Androgens can interfere with ovulation as they cause hormone imbalances that lead to an egg not being released. This is why you may also notice that your period is irregular or you miss it altogether. However, if you’re trying to get pregnant but are ovulating less than normal your chances get slimmer and slimmer.
Allie’s Fertility Story
“You know some people want to be lawyers or doctors? When I grew up I wanted to be a mum. Little did I know it’d be such a rollercoaster.” Allie is 36 and lives with her partner and two-year-old daughter. While her child is still young, Allie’s fertility journey lasted almost a decade.
“I remember sitting in class, aged eleven, and learning about periods and the menstrual cycle. It was like a boogie man to me and my friends. However, over the next few years, they got theirs and realised it wasn’t so bad. It wasn’t until I was 15 and still hadn’t had my first period that I thought something may be wrong,” she says. She went to see her GP with her mum and after answering questions she was referred to a gynecologist.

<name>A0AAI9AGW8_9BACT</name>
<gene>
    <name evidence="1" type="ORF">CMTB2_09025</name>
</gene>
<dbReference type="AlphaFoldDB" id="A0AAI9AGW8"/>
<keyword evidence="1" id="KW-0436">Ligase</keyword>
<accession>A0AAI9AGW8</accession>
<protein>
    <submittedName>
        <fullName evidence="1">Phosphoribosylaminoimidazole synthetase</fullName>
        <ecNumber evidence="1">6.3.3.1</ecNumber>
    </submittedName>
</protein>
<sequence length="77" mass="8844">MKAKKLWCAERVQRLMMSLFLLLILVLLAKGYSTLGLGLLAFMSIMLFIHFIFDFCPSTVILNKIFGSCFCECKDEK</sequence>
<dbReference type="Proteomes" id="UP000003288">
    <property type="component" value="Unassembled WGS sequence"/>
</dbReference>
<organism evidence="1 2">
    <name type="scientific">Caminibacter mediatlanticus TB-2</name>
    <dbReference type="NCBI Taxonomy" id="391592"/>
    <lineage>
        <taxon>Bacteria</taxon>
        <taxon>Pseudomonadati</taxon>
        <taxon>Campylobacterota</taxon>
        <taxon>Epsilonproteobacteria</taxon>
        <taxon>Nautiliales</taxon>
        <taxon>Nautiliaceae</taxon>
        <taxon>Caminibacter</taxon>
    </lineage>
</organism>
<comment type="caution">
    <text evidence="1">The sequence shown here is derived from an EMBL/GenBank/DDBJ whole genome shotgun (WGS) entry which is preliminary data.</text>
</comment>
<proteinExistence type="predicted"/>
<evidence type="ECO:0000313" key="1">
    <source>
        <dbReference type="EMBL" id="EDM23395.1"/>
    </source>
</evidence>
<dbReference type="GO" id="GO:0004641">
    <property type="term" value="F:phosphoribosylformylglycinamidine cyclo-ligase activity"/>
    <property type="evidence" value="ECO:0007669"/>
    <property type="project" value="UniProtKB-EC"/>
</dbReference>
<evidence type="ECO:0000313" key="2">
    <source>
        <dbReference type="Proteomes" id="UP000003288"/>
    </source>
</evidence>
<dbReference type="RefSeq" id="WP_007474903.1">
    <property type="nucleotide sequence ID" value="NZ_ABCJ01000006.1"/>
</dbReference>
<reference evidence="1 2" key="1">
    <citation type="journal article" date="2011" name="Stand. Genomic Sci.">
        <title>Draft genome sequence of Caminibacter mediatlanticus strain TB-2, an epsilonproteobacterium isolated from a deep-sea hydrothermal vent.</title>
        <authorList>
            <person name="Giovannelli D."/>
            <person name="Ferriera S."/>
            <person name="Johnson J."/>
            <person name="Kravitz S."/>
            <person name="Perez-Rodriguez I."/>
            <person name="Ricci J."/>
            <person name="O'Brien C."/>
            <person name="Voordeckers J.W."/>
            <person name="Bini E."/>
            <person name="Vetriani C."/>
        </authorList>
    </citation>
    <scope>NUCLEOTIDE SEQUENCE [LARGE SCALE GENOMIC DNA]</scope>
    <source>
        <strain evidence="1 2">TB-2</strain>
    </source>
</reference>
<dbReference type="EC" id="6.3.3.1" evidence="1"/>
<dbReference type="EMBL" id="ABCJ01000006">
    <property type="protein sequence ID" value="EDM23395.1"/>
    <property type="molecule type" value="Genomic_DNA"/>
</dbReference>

In her first session with a specialist Allie says she was asked about her weight gain over the last five years, “it was steady. I went from being average weight to putting on three stones with no real explanation.” Her doctor also asked her about other symptoms. She’d noticed hair growth on her face but thinning on her head. However, due to the fact that she’d never been taught about PCOS in school, she didn’t recognise them as a sign of an underlying condition.
“At that age, you just want to be normal. When everyone is talking about having their first kiss and getting drunk for the first time you don’t want to talk about how your hair is falling out,” she says.